by Edward B. Lyon
In August 2011, Texas Department of Public Safety (DPS) officials told the legislature about the state's backlog of 20,000 untested rape kits. A law was enacted requiring police agencies to submit newly gathered kits for testing within 30 days. In 2013, $11 million was appropriated to pay for this.
By 2015, Houston overcame its accumulation of over 6,600 rape kits. This yielded 850 hits in the FBI's DNA database and resulted in 29 arrests. Houstonites paid millions of dollars coupled with state funds to accomplish this.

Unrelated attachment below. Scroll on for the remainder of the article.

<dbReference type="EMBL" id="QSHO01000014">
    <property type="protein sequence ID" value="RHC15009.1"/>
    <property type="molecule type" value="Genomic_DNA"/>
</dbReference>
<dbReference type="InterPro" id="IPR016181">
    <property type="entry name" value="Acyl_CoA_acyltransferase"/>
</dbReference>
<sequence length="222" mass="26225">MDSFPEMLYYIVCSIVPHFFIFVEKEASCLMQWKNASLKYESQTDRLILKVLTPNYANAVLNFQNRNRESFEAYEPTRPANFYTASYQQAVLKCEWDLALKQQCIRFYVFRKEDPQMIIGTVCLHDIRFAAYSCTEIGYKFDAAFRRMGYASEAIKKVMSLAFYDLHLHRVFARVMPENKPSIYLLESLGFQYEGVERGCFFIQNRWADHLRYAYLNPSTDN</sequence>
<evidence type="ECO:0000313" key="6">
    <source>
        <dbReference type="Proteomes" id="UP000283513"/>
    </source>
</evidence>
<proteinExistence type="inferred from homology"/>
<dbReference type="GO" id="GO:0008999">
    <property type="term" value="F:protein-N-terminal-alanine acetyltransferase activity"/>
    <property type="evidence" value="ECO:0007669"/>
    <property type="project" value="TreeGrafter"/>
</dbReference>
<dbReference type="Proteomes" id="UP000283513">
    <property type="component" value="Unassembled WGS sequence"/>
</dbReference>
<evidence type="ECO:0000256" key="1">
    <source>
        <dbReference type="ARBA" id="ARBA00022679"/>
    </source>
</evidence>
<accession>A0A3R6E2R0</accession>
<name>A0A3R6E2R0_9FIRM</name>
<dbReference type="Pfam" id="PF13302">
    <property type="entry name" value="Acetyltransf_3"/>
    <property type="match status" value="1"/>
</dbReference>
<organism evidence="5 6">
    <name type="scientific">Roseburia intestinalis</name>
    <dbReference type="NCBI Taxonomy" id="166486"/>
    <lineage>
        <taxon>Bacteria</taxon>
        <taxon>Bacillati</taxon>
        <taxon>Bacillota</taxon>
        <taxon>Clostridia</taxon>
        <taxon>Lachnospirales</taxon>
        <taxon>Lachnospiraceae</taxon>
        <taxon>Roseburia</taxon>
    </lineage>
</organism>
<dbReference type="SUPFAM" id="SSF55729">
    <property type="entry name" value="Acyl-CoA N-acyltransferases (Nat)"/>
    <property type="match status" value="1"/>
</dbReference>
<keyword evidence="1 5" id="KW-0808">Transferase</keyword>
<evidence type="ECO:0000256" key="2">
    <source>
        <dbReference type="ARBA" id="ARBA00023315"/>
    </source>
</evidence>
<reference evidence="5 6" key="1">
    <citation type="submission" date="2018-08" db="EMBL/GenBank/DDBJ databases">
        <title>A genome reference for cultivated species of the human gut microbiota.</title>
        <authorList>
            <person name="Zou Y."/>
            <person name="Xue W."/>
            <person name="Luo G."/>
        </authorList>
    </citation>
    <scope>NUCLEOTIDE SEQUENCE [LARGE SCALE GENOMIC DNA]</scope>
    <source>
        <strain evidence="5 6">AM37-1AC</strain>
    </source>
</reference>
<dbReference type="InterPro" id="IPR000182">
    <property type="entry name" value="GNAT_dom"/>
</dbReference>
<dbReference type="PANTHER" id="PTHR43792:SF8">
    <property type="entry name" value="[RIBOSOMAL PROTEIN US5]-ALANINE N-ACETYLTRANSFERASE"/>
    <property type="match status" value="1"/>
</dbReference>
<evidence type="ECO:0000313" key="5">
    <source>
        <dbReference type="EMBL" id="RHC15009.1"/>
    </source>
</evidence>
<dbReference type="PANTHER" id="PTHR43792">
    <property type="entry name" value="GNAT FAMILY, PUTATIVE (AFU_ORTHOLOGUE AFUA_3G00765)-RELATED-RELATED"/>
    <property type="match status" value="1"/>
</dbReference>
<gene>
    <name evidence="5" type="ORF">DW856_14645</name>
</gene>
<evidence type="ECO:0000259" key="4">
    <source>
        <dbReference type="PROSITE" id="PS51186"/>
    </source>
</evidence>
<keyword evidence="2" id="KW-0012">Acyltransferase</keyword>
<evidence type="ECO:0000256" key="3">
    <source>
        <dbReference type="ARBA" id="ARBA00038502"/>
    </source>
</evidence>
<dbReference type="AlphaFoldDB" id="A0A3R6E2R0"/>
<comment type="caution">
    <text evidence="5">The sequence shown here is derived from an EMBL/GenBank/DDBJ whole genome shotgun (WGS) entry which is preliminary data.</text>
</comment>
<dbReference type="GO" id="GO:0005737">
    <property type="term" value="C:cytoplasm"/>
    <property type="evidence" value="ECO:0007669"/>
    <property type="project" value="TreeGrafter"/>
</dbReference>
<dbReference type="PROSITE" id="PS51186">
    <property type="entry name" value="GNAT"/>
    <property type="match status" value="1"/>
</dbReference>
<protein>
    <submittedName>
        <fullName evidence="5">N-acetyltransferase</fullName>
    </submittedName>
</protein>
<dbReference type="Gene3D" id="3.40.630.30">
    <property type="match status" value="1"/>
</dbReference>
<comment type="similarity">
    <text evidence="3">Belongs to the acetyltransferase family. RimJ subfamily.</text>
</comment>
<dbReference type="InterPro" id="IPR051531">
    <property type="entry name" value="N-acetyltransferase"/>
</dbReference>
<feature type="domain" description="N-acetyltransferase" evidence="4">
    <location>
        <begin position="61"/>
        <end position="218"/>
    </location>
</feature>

In June 2017, the Austin American Statesman reported that mold was discovered growing on hundreds of untested rape kits stored by Austin police since the 1990s. In May 2017, the state-wide, pre-2011 backlog remained at over 3,000 kits, while thousands of sexual assaults occur annually.
House Bill 1729, effective September 2017, requires the DPS to ask citizens applying for or renewing driver's licenses or identification cards to donate money to fund rape kit testing. It is estimated over $1 million could be raised yearly. The DPS reported this procedure raised $1,452,937 for veterans' assistance, $501,516 for the organ donor registry, and $362,461 for educating blind people in 2016.
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